Fools, Guilt, and Making Amends
I’m still super-busy, but I absolutely had to take a quick break and blog about something I just read and what it made me think of.
I’m getting caught up on my Bible reading plan, and right now I’m reading through most of Proverbs. Proverbs 14:9 (NLT) says, “Fools make fun of guilt, but the godly acknowledge it and seek reconciliation.” By the way, according to one of the notes in my Bible (Life Application Study Bible), the word “fool” in Proverbs does not refer to someone with a mental deficiency, but to someone with a character deficiency; a fool is someone who is not stupid, but is regardless unable to tell right from wrong, good from bad.
I was immediately reminded of several high-profile incidents in the lives of public officials, celebrities, athletes, etc., over the last year or so. On the Fool Team are the people who have been caught red-handed doing something lascivious and/or illegal, and have followed our culture’s trajectory for making amends. That is, they have A) made a carefully-scripted public statement using the most general and vague terms possible to describe their “transgressions” and how “deeply remorseful” they are for the “public embarrassment” they have caused to their “friends, employers/sponsors/voters, but most importantly to [their] family”, B) spent some amount of time in seclusion, possibly at a rehabilitation program that they may or may not have completed, and C) they have emerged into the public eye again, claiming that they are a “better person” or are in “a better place” now, and that they have “rededicated their lives to their core principles” and will do their best to “make [their] family proud” as they “move forward”. (Seriously, you could make a drinking game out of all the catch-phrases our culture has for these types of situations.) I’m thinking specifically this morning of South Carolina Governor Mark Sanford, Lindsay Lohan, and Tiger Woods.
Sanford has already said publicly that he is still in love with his Argentinian mistress and will not end the relationship. Lohan was back in the news this morning because her alcohol monitoring anklet alerted authorities that she had been drinking again. To be fair to Tiger Woods, we don’t know if he’s stopped being a philanderer or not, so we’ll give him the benefit of the doubt on that, but his public apology speech did use approximately 95% of the available catch-phrases.
The net result of these, and other similar situations, is that it really begins to seem like all you have to do to be redeemed in our culture is spend a little time in rehab, or somewhere else “getting help”, and say all the right words publicly. It’s a very easy path that smacks (to me, at least) of a lack of true guilt. To put it bluntly, I feel like these celebrities are making fun of guilt.
Contrast that with Jim Joyce, the major league umpire who absolutely blew a call with 2 outs in the bottom of the 9th inning a week ago, which cost Detroit Tigers pitcher Armando Galarraga a perfect game and a spot in the history books. Joyce stood by his call until he saw the replay, saw that he most definitely blew the call. He immediately, and without any scripting or coaching, contacted the media and made a heartfelt public apology to Galarraga. His apology was genuine and raw. I don’t think he used any of the politically correct apology catch-phrases. Instead he used profanity, because that’s how Jim Joyce talks in real life, and because he was that upset about it. The gist of his statement was, “I screwed up. I blew the call. I cost a deserving young pitcher a spot in the history books, and I feel terrible about it.”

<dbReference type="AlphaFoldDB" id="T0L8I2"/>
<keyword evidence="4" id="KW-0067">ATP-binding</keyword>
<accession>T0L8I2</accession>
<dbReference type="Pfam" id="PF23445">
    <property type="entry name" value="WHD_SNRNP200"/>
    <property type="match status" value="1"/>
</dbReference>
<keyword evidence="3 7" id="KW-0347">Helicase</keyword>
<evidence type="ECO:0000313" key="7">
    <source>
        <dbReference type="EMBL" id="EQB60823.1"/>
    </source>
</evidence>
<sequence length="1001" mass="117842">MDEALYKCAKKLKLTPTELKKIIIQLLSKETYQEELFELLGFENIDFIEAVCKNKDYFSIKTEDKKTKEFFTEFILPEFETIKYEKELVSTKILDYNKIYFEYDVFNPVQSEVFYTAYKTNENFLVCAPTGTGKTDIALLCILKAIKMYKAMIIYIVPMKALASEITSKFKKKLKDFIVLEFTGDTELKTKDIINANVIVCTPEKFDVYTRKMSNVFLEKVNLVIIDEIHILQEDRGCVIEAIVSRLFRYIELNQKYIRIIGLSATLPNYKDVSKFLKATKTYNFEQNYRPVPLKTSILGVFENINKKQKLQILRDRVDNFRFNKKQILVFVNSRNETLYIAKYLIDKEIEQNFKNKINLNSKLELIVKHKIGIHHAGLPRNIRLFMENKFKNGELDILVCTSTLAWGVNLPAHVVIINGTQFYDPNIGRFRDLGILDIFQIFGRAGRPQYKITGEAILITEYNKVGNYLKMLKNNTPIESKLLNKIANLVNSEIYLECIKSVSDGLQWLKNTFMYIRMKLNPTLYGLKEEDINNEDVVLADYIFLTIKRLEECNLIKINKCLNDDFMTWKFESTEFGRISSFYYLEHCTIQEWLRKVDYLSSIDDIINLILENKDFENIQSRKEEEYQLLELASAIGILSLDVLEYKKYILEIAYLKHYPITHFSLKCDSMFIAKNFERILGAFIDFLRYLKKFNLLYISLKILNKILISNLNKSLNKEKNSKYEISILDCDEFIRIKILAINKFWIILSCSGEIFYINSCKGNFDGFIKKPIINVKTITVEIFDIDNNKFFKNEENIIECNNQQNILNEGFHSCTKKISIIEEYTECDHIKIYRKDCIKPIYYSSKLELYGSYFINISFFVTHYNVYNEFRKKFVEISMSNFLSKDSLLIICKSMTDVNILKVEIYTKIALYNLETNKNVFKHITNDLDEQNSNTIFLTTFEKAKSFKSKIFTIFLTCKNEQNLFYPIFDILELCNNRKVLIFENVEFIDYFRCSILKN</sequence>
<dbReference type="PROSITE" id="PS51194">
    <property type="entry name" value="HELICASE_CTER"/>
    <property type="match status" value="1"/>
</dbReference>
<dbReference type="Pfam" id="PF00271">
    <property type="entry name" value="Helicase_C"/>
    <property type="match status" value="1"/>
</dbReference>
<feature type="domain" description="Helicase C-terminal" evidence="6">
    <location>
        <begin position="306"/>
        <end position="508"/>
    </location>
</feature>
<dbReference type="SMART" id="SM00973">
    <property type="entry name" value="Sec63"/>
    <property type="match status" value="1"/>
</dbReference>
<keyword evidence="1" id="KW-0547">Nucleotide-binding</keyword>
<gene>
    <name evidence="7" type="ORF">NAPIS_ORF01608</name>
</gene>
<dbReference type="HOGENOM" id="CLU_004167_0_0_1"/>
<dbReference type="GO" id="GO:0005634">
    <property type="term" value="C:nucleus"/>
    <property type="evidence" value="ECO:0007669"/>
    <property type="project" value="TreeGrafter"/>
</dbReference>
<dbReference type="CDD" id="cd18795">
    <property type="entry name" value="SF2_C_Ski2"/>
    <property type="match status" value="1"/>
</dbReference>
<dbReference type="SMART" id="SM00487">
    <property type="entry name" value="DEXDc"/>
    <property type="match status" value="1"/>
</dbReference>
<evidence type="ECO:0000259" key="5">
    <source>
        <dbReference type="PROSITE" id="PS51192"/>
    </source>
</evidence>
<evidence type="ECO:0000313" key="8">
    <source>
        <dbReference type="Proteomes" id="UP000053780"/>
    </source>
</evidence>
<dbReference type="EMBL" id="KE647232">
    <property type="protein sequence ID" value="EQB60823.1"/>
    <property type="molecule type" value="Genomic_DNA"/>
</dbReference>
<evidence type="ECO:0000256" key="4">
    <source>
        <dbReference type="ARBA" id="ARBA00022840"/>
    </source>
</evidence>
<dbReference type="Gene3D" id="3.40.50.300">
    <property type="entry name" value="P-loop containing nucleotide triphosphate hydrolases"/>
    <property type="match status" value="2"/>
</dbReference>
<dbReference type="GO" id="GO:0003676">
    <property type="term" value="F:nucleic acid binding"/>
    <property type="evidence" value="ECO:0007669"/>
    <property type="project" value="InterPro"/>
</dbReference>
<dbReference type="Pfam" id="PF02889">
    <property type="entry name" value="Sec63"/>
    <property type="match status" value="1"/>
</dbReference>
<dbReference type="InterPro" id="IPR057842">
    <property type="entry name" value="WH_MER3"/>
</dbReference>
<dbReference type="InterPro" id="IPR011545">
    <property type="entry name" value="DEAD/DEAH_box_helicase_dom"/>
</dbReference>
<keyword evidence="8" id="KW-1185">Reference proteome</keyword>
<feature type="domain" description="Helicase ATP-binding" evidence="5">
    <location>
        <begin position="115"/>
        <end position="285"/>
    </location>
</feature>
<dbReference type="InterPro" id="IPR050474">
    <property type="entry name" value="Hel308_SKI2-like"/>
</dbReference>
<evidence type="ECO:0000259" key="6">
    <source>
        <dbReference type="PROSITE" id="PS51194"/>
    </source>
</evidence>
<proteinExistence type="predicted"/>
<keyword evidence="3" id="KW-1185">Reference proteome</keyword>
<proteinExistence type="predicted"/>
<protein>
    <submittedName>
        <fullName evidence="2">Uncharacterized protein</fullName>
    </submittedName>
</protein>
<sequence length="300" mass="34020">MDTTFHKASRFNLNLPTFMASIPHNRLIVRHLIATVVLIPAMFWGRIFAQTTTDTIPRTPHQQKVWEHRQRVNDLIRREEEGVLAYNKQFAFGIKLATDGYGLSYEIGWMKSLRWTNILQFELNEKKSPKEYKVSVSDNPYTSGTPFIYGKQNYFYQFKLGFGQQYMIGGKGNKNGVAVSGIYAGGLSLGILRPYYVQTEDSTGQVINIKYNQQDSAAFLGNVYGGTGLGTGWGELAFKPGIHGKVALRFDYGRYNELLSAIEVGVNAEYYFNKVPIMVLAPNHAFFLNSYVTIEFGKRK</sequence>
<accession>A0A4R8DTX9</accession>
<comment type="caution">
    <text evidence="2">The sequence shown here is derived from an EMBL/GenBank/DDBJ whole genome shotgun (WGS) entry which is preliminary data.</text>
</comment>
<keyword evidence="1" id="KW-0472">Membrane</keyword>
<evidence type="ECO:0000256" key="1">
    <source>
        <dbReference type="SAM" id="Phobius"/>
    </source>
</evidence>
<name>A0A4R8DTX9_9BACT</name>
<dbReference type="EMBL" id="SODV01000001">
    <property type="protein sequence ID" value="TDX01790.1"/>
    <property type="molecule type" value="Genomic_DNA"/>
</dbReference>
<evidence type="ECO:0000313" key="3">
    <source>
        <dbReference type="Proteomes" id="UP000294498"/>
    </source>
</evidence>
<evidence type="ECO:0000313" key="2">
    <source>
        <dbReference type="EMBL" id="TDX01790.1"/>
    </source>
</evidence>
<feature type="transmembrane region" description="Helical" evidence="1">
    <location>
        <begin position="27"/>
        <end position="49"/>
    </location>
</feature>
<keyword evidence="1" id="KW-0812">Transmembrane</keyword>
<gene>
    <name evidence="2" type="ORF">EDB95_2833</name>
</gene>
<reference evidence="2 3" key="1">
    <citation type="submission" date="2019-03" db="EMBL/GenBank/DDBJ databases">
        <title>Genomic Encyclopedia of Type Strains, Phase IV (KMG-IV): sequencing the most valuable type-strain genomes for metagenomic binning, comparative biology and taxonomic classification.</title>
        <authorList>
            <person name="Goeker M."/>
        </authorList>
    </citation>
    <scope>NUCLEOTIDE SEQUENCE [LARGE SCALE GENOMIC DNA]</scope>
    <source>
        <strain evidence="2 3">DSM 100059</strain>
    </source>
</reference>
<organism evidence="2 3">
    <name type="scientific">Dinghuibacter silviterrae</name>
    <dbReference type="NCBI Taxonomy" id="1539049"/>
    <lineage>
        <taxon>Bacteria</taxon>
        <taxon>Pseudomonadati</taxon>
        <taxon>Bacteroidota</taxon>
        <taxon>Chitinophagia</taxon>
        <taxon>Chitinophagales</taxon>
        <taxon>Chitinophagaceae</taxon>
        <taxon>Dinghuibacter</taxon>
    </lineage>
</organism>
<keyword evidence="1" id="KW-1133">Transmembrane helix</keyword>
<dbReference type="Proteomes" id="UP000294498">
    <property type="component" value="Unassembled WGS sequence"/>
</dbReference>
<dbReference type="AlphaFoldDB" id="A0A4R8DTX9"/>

Do you see the difference? Sanford, Lohan, and even Woods, in their public “admissions of guilt”, deflected the cause of their problems to outside influences, spinning long stories and histories in the hopes of explaining and helping people understand their behavior. Joyce just said, “I messed up, and I’m sorry,” and he meant it.
The result? Sanford, Lohan, and Woods are still in a state of semi-redemption; the gossip-public is watching them with a close eye, hoping to get another story out of them. Joyce, on the other hand, was greeted as a friend by Galarraga himself, who came out to the pitcher’s mound to present him with the Tigers’ lineup in the game following Joyce’s blown call. Joyce cried. He cried tears of remorse for what he had cost Galarraga, but also tears of joy and relief that he had been shown such grace from Galarraga and the rest of the sporting community.
I’m not trying to say that Jim Joyce is godly and that Mark Sanford, Lindsay Lohan, and Tiger Woods are not. I don’t know any of them at all, much less well enough to judge their lives. But I think the example of Jim Joyce’s heartfelt and spontaneous apology, and the redemption of that story from something ugly into something beautiful, stand on their own. Especially when you contrast them with an outgoing governor whose private life is still in shambles, a young actress with a lot of potential who can’t get a job because she can’t keep herself clean, and an incredibly gifted golfer with unlimited potential who just can’t seem to get it together right now.
Posted on June 9, 2010, in Culture and tagged Armando Galarraga, baseball, golf, grace, guilt, infidelity, Jim Joyce, Lindsay Lohan, Mark Sanford, Tiger Woods. Bookmark the permalink. Leave a comment.